Such Conspiracy Theories seem prima facie irrational because of their size; you would expect cracks to show in the Ivory Tower, for example, but, of course, these cracks are precisely what the author and his cronies think they’ve found. They’ll happily cite this report and that report as evidence that the truth is coming out, and then just as happily say that the author of said report has been forced to retract their statement by the Conspirators when said author denies that their research supports something like the Celtic New Zealand thesis. It is a the ultimate in non-falsifiable explanations; whatever contradicts the rival theory must be the result of a campaign to deny the truth.
When the Truthers were trying to descend on me and get me to issue a retraction I was often accused of working with the mysterious authorities seeking to debunk and keep the Truther Movement out of the media. Now, I can deny that, but that won’t matter; if you think I’m out to get you, then I’m out to get you (it seems). No matter what I say, or do (although if I were to convert that might work), I am the Enemy.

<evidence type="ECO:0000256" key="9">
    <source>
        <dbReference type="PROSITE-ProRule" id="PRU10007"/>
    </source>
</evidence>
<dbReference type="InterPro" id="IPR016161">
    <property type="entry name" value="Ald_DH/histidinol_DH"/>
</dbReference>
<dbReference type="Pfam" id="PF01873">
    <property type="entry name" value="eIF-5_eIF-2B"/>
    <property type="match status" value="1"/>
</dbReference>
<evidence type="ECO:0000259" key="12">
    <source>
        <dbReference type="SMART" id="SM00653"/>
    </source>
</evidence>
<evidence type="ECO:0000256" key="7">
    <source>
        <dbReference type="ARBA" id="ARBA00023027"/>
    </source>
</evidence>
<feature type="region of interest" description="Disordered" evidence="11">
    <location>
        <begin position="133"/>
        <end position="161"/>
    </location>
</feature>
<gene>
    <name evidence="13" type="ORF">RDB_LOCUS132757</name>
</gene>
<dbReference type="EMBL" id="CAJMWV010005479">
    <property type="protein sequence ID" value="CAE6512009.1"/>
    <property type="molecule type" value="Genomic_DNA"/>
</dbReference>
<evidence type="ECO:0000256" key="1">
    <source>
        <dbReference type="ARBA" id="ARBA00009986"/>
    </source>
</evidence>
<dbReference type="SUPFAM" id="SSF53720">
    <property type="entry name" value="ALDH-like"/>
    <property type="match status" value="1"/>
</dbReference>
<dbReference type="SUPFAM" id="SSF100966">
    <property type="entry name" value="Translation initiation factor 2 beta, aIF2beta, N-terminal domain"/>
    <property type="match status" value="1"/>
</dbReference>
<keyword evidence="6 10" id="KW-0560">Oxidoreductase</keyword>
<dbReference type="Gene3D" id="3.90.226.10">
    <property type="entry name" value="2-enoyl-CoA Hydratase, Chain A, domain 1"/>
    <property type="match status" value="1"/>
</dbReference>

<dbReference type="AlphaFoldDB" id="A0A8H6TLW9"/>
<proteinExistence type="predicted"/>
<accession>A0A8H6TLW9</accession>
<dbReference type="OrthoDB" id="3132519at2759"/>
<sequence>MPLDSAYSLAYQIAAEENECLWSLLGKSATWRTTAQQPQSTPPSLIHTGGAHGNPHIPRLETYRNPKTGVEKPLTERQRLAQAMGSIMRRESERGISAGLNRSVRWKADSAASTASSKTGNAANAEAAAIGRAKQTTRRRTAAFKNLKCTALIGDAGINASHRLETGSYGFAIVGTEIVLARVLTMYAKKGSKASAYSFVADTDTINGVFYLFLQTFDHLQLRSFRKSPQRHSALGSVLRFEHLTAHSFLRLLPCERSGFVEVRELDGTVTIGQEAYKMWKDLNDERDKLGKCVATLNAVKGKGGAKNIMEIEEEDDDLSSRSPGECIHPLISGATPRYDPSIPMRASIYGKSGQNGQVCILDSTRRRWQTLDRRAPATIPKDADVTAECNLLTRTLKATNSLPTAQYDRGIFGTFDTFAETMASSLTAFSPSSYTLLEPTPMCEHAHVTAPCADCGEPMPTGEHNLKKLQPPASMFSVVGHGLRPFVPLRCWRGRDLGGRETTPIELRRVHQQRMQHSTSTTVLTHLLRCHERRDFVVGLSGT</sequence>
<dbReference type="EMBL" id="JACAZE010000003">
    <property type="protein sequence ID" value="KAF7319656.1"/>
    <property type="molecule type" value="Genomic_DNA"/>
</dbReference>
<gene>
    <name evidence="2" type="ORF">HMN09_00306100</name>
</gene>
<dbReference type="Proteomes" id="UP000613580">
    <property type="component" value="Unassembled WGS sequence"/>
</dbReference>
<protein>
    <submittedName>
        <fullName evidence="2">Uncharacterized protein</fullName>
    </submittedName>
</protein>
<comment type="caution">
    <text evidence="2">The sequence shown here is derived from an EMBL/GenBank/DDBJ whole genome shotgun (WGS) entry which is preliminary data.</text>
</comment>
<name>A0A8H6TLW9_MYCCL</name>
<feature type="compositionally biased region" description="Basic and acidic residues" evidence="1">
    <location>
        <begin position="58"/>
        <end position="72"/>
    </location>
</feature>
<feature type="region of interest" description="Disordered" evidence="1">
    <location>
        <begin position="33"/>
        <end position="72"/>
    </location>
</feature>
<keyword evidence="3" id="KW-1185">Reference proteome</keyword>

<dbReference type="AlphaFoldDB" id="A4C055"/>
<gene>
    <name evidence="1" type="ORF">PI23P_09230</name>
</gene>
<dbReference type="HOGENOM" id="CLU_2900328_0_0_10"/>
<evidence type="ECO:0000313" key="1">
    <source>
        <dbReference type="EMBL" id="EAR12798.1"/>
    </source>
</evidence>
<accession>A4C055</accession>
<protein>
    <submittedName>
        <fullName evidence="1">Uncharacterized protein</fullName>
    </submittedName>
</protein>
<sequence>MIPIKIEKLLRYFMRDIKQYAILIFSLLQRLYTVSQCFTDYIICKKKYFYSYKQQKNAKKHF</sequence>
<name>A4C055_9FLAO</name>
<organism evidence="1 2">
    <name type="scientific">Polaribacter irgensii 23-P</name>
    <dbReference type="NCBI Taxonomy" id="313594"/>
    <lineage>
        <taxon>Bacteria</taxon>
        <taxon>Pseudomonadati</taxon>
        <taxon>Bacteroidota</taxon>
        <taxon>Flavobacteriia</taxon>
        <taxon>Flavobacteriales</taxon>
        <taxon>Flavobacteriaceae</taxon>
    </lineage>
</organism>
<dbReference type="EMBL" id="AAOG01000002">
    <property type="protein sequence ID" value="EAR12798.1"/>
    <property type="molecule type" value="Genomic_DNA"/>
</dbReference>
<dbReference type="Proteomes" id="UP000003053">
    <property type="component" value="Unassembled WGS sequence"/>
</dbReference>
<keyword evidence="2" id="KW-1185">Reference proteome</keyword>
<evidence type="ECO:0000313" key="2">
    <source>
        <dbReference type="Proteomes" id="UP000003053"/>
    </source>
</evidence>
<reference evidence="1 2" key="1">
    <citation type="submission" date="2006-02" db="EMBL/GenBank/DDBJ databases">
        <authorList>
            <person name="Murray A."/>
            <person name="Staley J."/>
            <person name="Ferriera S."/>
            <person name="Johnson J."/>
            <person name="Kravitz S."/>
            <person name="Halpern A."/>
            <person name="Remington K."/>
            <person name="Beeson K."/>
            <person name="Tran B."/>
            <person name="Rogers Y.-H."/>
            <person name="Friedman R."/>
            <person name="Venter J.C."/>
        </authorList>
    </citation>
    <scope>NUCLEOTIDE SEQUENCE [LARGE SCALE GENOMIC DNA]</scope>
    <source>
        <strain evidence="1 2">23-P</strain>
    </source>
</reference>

Not sure where this is going now, so I’m going to end it here. If February’s issue is of any interest I’ll keep you informed.
I’m in the midst of marking essays so I don’t really have the time to devote much more than expressions of exasperation in regard to this puff piece on Doutré and the boulders.
I was going to entitle this mini-post ‘More Celtic Nonsense’ but it’s really more 1421/Menzies nonsense. Scott has just given us the heads-up of more 1421-related wackness here.